Media - Fighting at 425 Miles an Hour


Popular Science Magazine - August 1944. By Hickman Powell

Part III

The Mustang is a product of North American Aviation, Inc., but to a great extent we owe it to the British. The first military plane to be developed in America during the present war, it was first manufactured in November 1941, in response to a request from the RAF for a fast, low-flying fighter, to be used by the Army Co-operation Command. Driven by a 1,150-horsepower Allison engine and designed for extremely low flying, the original Mustang soon made a name for itself as a rhubarb plane, busting trains with four 20-mm cannon. Americans didn't go for it especially, although they did take it in a dive-bombing version known as the A-36 Invader, which did fine service in the African and Sicilian campaigns.

The British liked the Mustang tremendously, and it was their idea that it should be fitted with the Rolls-Royce engine, which the British (not without reason) consider the outstanding mechanical phenomenon of our time.

Thus it was that the new Mustang was fitted with the Packard version of the Merlin engine in the latest type-with a two-stage supercharger making it the equal of any aircraft in high-altitude performance. This engine has a confessed horsepower rating of 1,520, and gives the plane maximum effectiveness three miles higher than any earlier P-51. But it is still good close to the ground, as evidenced by the sudden emergence of Lt. (now Captain) Don S. Gentile as a leading ETO ace with 27 planes destroyed, a half dozen of them on the ground.

The P-51 is 32 feet three inches long, 13 feet eight inches high, and weighs 9,000 pounds. It has a wing span of 37 feet and a tail span of 11 feet 10 inches. Its wing area is 233 square feet. To handle its tremendous power it has a four-blade propeller, 11 feet two inches in diameter.

The new Mustang soon demonstrated its ability to outclimb, outrange, and outmaneuver any German aircraft. In three consecutive raids the Mustangs shot down 30 Germans without a loss. Jerry does not like to tangle with them.

Part IV

Recently North American was permitted to announce that the Mustang, with a published speed of 425 miles an hour, is the fastest aircraft on earth-capturing this rating from the twin-engined British Mosquito.

Various factors in the new version contribute to this speed. One of these is the exhaust ejectors at the side of the engine cowling, which are worth 200 or more horsepower in propulsive effect. Even more important is the redesigned cooling system, which gives the airplane its characteristically fat belly.

This radiator cowling is set far back, so that the entire front end of the airplane is very clean, striking undisturbed air. But especially important is the fact that this system is so designed that air passing over the radiator and expanded by heat is ejected through a much smaller flap opening at the rear. This use of the principle of jet propulsion recovers 80 percent of the power lost through drag of the cooling system.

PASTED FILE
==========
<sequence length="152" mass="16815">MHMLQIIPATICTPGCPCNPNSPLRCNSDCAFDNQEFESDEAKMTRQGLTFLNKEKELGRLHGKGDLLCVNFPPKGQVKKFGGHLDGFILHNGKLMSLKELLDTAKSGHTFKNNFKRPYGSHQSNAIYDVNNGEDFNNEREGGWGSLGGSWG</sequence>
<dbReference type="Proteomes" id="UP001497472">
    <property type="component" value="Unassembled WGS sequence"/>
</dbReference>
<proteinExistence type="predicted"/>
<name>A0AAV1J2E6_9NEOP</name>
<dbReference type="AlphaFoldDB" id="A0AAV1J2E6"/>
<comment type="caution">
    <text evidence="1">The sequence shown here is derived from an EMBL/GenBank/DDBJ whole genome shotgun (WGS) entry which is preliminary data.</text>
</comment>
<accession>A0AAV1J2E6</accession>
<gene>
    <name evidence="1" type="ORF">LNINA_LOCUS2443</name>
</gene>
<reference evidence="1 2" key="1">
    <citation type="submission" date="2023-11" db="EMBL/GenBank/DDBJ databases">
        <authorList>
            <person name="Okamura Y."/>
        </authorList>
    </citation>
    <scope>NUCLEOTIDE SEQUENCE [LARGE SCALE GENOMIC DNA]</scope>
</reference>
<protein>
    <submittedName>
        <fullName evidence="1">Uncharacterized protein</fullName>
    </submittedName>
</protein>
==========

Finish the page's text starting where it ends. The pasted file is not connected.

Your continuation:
Heart of the new Mustang is the Rolls-Royce Merlin engine as built in Detroit by the Packard Motor Company. Souped up to a vast increase over the power of the Merlin in the Battle of Britian, it has an announced horsepower of 1,520 and its two-stage supercharger can maintain full power well above 30,000 feet. One P-51 Merlin pulled "emergency" manifold pressure for 40 minutes without harm.

As for the engine, which also has a lot to do with it, let me tell you the story of one of Howard's flyers:

Lt. Clayton K. Gross, of Spokane, Wash., has been shot at plenty, which is why his Mustang is called "Live Bait." But worst of all was the day coming back from Frankfurt, when suddenly his wingman was gone and there behind him were four Focke-Wulf 190's roaring in to complete the kill.

Gross went right through the gate into the kitchen. He did a split S to the deck and stayed there, with his throttle on the fire wall.

He soon lost his pursuers. But the next 40 minutes - tearing through telephone wires, clipping the tops of trees, skimming housetops, dodging windmills at more than 400 miles an hour-were the loneliest of his life.

The trip was eventful. At one point Gross was suddenly enveloped in a grinding, blinding flash and shower of sparks. His Mustang had ploughed through a set of high-tension wires. But it never faltered. Once he ran into six Focke-Wulfs and thanked fortune their wheels were down for landing.

When he had gone into the kitchen – that is, into a turning dive with everything on – he had pushed the throttle as far as it would go, past the gate, the maximum military power. You are permitted to go to a "war emergency" manifold pressure for five minutes. But as Gross came in to circle his home airdrome, he realized he had been against the fire wall all the way. This Packard-built Rolls-Royce Merlin engine had been pulling "war emergency" for all of 40 minutes. And she was still doing it like a sweetheart.

This Mustang had come back with its air scoop, under the belly, half torn off, with a yard length of 8/8-inch high-tension cable embedded in the radiator. But what really made the ground crew bug-eyed was the engine and what it had stood.

Lt. John Konopka, who mothers the Mustangs with passionate zeal, drained the oil and strained it, hunting for metal chips. He had the crew tear the engine down and reassemble it, gave it an hour's slow flying, drained and strained the oil again. Not a chip or sign of wear. Everything perfect.

"Boy!" said Konopka. "That Merlin may be English, but it sure is some engine!".